As Mayor Ronnie fetched water and I put coffee in the Mr. Coffee machine in the temporary City Hall conference room, we began to talk about what a year it had been. With his characteristic “positivity,” he made the following comment: “I am more excited now to be a part of Athens, and the future, than I have been since 2004.” We began to look at the last decade, not just the last year, and on ahead a few years to the bi-centennial of the City of Athens, which will be in 2018.
We have, in the last decade, had literal killer tornados and an economically killer recession, and through all of it, by God’s grace, we came together as a community, over and over again. We talked about the slow, but definite turnaround in the economy, and what a blessing it has been to have had several corporations choose our area in which to set up shop, particularly in 2014. Right before he walked in, he was informed of yet another possible corporation interested in the Athens Limestone area, but of course could not discuss any of the details other than to say that it was “important.” I appreciate his “tight-lipped-ness” as much as I appreciate his joy. As always, he was sure to mention that the successful influx of economic projects only comes about by a team that works together, sees it through, and ultimately makes it happen.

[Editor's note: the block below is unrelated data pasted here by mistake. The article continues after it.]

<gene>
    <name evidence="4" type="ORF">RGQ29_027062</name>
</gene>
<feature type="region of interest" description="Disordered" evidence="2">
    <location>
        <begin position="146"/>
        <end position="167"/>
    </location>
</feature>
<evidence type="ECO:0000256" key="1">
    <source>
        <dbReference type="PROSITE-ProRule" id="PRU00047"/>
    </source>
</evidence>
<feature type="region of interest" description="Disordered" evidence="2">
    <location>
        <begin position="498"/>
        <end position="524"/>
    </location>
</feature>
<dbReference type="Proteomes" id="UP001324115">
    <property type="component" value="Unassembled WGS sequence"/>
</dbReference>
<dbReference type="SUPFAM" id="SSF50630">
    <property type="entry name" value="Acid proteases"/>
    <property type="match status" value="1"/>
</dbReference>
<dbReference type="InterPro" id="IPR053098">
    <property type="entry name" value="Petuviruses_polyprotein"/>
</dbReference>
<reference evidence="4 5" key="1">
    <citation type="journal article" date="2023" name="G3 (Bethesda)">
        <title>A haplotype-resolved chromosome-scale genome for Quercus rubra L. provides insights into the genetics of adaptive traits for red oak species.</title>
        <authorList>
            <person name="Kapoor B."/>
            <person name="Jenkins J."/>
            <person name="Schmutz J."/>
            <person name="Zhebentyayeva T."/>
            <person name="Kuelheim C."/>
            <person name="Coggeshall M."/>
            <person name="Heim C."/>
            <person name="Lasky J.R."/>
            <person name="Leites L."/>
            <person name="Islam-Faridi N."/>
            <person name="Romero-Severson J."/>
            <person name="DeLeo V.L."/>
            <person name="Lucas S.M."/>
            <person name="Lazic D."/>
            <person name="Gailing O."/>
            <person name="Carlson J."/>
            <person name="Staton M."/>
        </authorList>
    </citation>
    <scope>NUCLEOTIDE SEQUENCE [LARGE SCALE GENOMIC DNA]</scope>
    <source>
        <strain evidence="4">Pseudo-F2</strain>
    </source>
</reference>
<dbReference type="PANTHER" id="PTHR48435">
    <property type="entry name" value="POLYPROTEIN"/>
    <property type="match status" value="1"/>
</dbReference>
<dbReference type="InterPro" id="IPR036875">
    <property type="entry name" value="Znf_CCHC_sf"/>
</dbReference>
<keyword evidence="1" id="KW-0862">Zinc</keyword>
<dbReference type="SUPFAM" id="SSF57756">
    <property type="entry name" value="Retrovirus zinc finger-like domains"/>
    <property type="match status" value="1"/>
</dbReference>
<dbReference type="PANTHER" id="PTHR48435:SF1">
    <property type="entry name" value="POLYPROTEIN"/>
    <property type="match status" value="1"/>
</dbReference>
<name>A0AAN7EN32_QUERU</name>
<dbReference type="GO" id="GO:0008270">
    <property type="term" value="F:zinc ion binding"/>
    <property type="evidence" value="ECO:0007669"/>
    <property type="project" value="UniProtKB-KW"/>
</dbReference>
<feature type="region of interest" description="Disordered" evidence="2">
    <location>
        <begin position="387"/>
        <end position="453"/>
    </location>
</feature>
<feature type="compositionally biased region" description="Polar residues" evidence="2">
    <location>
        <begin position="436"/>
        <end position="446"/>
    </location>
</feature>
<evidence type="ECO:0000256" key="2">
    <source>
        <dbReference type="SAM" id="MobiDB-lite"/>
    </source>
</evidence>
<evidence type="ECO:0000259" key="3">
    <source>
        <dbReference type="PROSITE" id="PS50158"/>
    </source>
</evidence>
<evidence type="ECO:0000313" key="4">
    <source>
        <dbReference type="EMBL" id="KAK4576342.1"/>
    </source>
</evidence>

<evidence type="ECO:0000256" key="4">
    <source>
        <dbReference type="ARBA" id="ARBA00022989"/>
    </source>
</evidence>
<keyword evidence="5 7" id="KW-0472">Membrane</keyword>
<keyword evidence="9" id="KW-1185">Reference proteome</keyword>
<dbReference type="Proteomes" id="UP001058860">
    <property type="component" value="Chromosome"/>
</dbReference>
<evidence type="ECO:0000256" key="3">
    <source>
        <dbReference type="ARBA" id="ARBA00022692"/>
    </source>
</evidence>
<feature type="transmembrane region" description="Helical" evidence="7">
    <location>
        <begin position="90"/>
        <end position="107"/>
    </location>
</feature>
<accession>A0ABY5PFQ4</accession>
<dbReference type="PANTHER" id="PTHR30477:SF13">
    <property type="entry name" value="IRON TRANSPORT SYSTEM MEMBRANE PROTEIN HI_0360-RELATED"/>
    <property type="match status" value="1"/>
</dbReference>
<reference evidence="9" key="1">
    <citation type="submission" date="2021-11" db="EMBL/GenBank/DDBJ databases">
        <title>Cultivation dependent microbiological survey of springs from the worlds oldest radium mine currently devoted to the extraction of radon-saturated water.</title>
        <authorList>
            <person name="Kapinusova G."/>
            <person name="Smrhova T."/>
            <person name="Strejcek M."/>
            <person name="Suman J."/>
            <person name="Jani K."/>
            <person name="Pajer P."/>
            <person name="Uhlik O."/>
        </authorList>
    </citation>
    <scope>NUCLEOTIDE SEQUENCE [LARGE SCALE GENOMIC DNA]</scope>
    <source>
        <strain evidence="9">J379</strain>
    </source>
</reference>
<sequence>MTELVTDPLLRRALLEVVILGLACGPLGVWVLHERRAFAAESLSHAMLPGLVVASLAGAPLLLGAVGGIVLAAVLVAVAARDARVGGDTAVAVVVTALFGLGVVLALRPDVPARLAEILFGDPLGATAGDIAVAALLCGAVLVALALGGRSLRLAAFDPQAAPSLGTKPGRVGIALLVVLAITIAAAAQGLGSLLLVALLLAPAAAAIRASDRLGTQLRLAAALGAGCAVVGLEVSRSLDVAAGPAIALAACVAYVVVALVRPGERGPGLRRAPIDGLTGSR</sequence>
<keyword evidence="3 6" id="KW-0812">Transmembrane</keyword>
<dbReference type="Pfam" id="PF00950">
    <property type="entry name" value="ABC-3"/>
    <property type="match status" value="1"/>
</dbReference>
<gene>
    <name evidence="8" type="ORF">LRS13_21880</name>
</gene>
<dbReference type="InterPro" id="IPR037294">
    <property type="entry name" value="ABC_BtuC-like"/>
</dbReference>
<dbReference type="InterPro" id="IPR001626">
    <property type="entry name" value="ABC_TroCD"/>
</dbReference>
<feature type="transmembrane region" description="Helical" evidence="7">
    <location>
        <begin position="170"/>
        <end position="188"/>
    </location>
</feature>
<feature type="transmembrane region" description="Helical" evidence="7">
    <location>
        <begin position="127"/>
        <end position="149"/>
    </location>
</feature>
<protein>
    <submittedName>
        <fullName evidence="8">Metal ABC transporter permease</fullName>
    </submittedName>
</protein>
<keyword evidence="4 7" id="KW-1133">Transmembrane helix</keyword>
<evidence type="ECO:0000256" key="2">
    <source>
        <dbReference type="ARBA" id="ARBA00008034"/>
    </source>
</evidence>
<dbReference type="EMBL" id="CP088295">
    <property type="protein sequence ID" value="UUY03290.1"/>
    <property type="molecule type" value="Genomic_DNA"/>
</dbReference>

He showed me a white board in the conference room that had all the figures for the new storm shelter projects. Athens is growing, and while we have seen a big increase in our ability to give shelter in storms, we need more, and again, through team work, we will get them. One shelter is going to be able to accommodate 400 people, and will also be multi-purpose. Through the Emergency Management Agency, the school system and the city, the project will be funded, and no one will go in the hole keeping folks safe.
The sewers are being redone, we have new sidewalks, and while things still need to be smoothed out, our city is being revitalized before we face the expected substantial growth spurt that has been forecast.
Another thing we discussed is the tricky balance in being enthusiastic about all the good that is happening, (and not just economically,) while being fearless in facing the “potholes,” (literal and symbolic) that need to be fixed. “We can give the wrong impression if all we talk about is the good, and act like we don’t have any problems,” he said. “We definitely have challenges, and it is going to take a lot of prayer and patience to meet those challenges and solve our problems.” We talked about how we had seen definite answers to prayer that were critical to the well being of our city and how it works together, and he mentioned, as he often does, how glad he is to be “surrounded by a wonderful staff.”
One of his concerns is the transition that will necessarily occur when a number of city employees retire; the challenge coming from both the standpoint of funding their retirement in the long term, as well as finding qualified people to take their place. As always, our time flew by and we “durst not” forget to pray. When we were finished, he said, “2015 will be a fantastic year,” and then Ronnie had to roll.
By: Ali Elizabeth Turner